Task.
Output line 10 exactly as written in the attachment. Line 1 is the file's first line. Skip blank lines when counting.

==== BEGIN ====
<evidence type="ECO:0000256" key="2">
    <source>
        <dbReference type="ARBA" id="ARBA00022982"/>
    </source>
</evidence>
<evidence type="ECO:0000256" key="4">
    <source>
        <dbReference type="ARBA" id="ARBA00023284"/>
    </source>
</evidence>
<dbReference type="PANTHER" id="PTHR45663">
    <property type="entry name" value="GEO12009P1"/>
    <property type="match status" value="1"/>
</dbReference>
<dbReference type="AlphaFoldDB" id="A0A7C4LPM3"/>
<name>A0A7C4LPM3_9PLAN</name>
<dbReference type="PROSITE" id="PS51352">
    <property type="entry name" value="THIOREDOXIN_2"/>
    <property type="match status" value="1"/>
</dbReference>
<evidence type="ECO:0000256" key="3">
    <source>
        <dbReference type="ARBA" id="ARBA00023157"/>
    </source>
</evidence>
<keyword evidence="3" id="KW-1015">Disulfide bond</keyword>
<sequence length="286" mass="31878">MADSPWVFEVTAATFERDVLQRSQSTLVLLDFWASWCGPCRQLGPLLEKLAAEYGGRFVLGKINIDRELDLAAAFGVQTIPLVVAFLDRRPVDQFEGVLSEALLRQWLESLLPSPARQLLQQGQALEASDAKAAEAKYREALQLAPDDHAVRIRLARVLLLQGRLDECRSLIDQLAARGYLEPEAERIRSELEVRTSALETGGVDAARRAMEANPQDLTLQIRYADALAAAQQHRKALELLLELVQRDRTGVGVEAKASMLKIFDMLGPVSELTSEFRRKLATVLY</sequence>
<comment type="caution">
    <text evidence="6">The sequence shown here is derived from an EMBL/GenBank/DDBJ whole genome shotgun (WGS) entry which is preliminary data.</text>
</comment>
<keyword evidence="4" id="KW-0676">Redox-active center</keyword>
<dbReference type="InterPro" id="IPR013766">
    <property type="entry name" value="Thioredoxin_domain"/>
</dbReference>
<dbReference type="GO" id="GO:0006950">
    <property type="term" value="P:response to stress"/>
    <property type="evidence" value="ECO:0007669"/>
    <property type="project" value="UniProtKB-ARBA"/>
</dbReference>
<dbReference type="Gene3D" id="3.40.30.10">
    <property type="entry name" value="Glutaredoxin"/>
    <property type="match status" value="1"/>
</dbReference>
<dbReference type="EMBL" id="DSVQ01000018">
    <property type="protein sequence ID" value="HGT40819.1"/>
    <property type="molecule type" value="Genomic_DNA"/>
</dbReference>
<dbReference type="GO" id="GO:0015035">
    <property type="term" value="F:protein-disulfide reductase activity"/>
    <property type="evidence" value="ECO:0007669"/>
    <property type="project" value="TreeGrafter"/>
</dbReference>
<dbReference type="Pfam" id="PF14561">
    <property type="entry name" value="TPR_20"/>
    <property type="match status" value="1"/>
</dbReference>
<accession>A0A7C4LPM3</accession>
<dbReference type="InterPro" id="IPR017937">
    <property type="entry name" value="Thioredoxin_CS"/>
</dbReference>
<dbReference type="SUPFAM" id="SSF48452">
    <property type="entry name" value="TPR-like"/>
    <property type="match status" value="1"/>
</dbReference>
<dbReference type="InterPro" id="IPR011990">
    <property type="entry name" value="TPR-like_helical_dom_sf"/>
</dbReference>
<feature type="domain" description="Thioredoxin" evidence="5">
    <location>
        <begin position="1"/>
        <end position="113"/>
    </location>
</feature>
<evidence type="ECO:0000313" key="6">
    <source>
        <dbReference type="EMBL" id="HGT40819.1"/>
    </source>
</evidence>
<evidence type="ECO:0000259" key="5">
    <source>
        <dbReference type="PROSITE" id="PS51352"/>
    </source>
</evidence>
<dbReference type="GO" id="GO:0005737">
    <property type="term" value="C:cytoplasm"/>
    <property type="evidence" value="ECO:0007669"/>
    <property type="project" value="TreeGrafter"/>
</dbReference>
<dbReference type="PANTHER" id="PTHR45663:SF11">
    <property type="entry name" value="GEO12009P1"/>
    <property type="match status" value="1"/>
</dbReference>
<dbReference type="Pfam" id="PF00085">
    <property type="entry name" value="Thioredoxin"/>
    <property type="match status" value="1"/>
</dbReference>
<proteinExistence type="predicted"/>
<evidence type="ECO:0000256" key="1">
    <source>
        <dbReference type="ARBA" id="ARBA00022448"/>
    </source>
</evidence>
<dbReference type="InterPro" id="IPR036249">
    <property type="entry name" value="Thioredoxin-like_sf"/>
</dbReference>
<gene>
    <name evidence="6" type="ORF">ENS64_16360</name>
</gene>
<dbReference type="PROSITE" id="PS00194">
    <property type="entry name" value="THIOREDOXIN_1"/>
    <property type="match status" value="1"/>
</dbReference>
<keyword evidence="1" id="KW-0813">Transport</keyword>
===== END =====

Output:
</evidence>